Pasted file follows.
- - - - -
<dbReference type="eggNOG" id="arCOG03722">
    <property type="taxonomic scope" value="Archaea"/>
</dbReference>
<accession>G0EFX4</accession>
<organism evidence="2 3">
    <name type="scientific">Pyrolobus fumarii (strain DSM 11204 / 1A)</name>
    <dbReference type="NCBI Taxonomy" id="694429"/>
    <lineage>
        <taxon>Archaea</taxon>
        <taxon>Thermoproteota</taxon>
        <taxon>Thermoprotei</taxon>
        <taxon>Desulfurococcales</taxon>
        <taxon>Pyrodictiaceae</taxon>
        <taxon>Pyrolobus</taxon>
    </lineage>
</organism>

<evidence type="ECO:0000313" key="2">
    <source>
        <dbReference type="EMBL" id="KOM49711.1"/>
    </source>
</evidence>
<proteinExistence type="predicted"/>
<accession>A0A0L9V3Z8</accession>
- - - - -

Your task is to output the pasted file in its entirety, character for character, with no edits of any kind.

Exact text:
<dbReference type="eggNOG" id="arCOG03722">
    <property type="taxonomic scope" value="Archaea"/>
</dbReference>
<accession>G0EFX4</accession>
<organism evidence="2 3">
    <name type="scientific">Pyrolobus fumarii (strain DSM 11204 / 1A)</name>
    <dbReference type="NCBI Taxonomy" id="694429"/>
    <lineage>
        <taxon>Archaea</taxon>
        <taxon>Thermoproteota</taxon>
        <taxon>Thermoprotei</taxon>
        <taxon>Desulfurococcales</taxon>
        <taxon>Pyrodictiaceae</taxon>
        <taxon>Pyrolobus</taxon>
    </lineage>
</organism>

<evidence type="ECO:0000313" key="2">
    <source>
        <dbReference type="EMBL" id="KOM49711.1"/>
    </source>
</evidence>
<proteinExistence type="predicted"/>
<accession>A0A0L9V3Z8</accession>